Recently, New Zealand Prime Minister Jacinda Ardern put out a national budget which prioritizes the “well-being” of citizens, rather than focussing on traditional bottom-line measures like productivity and economic growth. It has been praised by progressive economists as a more humanistic reimagining of a functioning economy, rather than traditional emphasis on economic growth, GNP, and dorductivity meassures.
At the London Economic, Jack Peat wrote in praise of PM Ardern. He had previously written about ditching economic growth as measuring a healthy economy and that a hyperfixation on robust growth as an "unnecessary evil."
So, does an increase in output mean an increase in shared wealth? In some ways it does. Expanding businesses create jobs, and growth in some aspects leads to progression which can build a channel for equitable distribution. However, in many aspects increased output favours the minority.
A classic example is the American Pie. According to the Centre for Budget and Policy Priorities the top one per cent of Americans control 43 per cent of the financial wealth, while the bottom 80 per cent control only seven per cent of the wealth. For a country home to multi-billionaires such as Bill Gates ($66 billion, or $66,000,000,000), Warren Buffet ($46 billion) and Larry Ellison ($41 billion), it still has an unusually high amount of people living in poverty (17.3 per cent, compared to the OECD average of 11.3 per cent). Huge chunks of the American Pie are distributed to a minority slice of society, with the poorest left grappling for the crumbs.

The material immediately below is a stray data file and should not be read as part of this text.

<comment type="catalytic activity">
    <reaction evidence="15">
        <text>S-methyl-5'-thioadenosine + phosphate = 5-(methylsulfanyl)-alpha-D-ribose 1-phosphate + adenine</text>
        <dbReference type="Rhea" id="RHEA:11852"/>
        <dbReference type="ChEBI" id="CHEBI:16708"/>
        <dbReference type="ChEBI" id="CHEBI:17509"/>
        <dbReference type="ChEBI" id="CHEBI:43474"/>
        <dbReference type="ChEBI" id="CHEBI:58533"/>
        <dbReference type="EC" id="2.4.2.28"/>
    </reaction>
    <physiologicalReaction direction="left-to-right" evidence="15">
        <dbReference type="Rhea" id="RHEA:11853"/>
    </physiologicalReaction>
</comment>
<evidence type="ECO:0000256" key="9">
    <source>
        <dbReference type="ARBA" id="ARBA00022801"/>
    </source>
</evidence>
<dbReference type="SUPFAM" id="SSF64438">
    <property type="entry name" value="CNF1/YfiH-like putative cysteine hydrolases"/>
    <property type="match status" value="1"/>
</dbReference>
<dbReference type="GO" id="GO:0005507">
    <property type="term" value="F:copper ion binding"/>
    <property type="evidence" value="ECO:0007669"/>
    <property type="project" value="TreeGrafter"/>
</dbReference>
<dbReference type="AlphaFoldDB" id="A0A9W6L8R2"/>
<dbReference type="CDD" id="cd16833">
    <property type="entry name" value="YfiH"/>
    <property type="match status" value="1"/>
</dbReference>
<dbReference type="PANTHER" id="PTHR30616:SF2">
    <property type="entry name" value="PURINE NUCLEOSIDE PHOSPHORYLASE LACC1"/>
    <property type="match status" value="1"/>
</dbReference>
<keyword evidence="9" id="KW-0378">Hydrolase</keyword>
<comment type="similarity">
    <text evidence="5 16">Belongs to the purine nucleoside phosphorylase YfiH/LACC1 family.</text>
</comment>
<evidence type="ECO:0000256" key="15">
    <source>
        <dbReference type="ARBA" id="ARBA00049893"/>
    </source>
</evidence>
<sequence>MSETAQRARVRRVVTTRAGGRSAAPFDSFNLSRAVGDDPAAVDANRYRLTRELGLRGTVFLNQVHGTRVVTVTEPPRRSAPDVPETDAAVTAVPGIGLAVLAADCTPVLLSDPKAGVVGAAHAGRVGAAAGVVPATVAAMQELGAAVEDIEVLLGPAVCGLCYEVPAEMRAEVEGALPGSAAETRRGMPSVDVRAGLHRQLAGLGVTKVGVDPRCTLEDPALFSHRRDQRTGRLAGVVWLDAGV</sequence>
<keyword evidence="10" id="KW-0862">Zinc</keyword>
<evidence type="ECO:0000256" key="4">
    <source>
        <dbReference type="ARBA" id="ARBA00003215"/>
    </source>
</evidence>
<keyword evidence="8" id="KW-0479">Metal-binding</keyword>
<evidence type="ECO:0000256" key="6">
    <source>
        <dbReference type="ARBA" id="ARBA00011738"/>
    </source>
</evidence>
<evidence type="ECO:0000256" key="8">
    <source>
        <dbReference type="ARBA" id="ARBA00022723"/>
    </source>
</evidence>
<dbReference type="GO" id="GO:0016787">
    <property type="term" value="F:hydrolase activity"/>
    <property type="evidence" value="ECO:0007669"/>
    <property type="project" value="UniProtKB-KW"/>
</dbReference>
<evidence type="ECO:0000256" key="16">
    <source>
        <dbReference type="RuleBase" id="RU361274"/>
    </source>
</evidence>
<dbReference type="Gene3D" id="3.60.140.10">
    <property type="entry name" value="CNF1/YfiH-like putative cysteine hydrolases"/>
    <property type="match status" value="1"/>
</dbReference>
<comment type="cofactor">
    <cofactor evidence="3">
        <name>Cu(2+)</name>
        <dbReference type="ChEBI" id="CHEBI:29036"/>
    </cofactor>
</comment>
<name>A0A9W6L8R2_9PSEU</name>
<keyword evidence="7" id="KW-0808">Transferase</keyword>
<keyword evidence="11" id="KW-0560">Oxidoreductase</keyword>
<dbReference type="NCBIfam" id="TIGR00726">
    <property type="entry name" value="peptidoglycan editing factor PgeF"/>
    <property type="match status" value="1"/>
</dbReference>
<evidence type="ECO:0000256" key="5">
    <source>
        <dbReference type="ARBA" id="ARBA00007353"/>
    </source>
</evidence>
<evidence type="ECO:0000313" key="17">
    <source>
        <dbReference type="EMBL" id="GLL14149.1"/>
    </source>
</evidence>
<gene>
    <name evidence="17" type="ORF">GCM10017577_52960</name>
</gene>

But high production doesn't really favour anyone, wealthy or poor. Economic growth means more houses being built on green lands. It means more CO2, more factories, more energy consumption, inflation etc… The desirability of production over distribution really evades me, but we seem more chained to it today than we ever have been.
The editorial praises Ardern's efforts and focus on shared care.
As part of the framework Ardern has set aside more than $200 million to bolster services for victims of domestic and sexual violence and included a promise to provide housing for the homeless population.
New guidance on policy suggests all new spending must advance one of five government priorities: improving mental health, reducing child poverty, addressing the inequalities faced by indigenous Maori and Pacific islands people, thriving in a digital age, and transitioning to a low-emission, sustainable economy.
Take a look at the biggest problems faced world-wide and you would be hard pushed to find examples that are more grave than the ones set out in Ardern’s provisional proposals. Rising inequality, a mental health crisis and climate change are all significant threats, but as long as other major economies prioritise economic growth over wellbeing New Zealand may become a lone wolf trapped in an increasingly hungry bear pit.